Is SolarUK prêt à Portas?
Retail guru Mary Portas has been entertaining BBC viewers recently with her efforts to help small shops reshape their businesses, offering often uncomfortably frank advice to enable them to remain viable and compete with bigger names.
Others may know her from the long-standing column in the Daily Telegraph weekend magazine in which she visits a well-known shop and gives it a score out of ten. She is looking at range, product quality (with price naturally a strong consideration), the layout of the store and more.
The business’ image comes in for scrutiny too. This is trickier area for any retail business, because much of this is based on history or origins. Portas will ask around her office to find out what colleagues think of a company, and many will have an opinion even if they haven’t set foot in the shop for years. Take McDonalds: it might have become a vegetarian oriental noodle outlet overnight, but on hearing the name we conjure up images of Big Macs, thick shakes and screaming children.
Then there’s Portas’ ‘was I being served?’ question. Did the staff appear friendly, and could they provide helpful answers to her queries?
Her column this Saturday is due to examine HSBC, so as there are no items to actually take home after popping into one of their branches (not even the pens are removable) the customer service issue will presumably loom especially large.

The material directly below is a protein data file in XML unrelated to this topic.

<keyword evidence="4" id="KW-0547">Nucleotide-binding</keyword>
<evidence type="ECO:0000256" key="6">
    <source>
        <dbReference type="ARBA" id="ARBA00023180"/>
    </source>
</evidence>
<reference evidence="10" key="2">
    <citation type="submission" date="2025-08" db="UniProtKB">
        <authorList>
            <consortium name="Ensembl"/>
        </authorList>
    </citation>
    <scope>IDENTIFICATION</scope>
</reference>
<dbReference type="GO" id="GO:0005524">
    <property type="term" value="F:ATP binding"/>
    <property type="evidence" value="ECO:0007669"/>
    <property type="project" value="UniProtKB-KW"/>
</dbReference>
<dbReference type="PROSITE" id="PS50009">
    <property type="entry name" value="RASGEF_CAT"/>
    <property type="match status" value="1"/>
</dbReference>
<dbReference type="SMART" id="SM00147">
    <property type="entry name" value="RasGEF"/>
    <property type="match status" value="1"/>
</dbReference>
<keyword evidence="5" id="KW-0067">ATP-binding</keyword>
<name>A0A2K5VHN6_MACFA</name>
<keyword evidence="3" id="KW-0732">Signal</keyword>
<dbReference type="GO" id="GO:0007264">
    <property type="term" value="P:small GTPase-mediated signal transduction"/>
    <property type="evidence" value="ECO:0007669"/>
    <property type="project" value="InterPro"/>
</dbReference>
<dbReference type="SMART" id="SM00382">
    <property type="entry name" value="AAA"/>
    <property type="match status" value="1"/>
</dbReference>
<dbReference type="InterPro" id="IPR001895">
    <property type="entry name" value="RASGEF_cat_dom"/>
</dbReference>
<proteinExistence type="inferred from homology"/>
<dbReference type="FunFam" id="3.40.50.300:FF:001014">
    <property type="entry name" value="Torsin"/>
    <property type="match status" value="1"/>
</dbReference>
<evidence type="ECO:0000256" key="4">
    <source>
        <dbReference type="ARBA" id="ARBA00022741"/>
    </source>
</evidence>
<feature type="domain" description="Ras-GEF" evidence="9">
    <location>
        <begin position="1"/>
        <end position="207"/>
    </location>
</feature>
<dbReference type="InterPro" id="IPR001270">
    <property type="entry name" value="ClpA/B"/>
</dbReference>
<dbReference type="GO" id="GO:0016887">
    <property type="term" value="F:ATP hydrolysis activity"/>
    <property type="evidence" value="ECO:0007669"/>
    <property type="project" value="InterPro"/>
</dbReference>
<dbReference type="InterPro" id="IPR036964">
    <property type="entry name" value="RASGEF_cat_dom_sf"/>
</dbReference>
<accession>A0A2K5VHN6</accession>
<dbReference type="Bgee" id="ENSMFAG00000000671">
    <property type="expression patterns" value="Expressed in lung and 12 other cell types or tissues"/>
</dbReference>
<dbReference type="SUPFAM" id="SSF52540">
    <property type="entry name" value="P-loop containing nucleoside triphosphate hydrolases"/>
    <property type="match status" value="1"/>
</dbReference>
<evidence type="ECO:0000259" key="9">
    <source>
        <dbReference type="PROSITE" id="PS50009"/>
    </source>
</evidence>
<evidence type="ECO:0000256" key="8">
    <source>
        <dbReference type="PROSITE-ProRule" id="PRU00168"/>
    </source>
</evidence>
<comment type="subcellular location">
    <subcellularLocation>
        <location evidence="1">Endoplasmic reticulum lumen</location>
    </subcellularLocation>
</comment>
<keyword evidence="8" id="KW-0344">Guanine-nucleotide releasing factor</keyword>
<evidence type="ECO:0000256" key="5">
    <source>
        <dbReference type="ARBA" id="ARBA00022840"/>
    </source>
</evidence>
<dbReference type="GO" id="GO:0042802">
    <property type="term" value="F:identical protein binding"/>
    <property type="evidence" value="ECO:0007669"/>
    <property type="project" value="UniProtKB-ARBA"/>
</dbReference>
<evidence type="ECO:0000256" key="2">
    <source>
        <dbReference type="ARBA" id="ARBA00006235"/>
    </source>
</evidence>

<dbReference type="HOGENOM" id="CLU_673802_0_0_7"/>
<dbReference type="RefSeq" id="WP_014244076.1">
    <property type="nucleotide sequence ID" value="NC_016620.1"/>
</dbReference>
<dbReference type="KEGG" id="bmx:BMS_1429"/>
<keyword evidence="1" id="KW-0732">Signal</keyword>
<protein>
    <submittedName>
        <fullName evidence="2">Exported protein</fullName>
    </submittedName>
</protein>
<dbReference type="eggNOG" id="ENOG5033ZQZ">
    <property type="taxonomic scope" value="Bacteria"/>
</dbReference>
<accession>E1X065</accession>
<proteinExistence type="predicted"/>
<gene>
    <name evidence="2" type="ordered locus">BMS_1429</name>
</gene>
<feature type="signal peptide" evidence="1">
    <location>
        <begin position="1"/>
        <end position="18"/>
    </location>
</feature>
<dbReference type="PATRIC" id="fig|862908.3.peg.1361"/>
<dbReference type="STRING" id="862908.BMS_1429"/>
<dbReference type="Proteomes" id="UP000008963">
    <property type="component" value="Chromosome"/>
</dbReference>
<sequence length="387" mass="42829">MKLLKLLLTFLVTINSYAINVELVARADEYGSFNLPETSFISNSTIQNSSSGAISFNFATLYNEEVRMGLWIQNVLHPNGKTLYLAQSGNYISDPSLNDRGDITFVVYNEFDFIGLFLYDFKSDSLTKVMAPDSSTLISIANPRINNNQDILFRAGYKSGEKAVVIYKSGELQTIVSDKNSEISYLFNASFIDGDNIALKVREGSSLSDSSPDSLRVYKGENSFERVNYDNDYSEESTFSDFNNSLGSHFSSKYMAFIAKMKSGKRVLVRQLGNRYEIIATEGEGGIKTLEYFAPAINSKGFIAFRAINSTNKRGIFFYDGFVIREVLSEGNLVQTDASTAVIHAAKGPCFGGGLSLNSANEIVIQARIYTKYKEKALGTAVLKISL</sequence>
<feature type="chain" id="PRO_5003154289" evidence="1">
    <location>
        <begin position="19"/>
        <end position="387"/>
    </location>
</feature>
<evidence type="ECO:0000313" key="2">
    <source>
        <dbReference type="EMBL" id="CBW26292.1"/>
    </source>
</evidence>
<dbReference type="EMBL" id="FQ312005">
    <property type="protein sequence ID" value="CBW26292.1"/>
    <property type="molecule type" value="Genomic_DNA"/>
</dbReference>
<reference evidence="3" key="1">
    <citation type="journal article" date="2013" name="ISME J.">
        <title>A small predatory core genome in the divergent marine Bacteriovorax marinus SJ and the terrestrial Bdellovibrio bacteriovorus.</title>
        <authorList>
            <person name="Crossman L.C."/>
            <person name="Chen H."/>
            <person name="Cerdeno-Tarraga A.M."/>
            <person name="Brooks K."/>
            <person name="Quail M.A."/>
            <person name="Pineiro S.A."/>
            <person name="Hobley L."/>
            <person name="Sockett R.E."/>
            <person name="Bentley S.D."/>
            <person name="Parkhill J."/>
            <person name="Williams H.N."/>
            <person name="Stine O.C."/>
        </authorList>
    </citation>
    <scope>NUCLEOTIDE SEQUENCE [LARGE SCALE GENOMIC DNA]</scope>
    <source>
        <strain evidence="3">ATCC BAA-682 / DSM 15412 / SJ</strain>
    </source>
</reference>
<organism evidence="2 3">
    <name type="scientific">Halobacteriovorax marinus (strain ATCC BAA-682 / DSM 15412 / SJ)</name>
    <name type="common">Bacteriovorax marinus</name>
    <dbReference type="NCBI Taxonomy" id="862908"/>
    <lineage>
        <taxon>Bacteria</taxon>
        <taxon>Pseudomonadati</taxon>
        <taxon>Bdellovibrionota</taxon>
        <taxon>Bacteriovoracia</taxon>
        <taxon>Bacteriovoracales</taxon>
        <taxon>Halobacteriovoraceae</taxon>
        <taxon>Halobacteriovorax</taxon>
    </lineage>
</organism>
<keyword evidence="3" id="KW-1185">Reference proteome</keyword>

So what would Portas discover if she turned her attention to SolarUK? Well, to judge from client feedback she would experience very good customer service coupled, crucially, with the technical know-how to answer any points she raises and also to sort out, in the unlikely event of its occurrence, any problem that might crop up.
Other solar energy companies may present a pleasantly cooperative face but rather too often the person who picks up the phone will lack the technical nous the customer really needs. It’s a tribute to the staff at SolarUK, and an indication of the lack of an ‘after sales’ policy on the part of some rivals, that they are often called in to sort out the problem resulting from another company’s product or installation.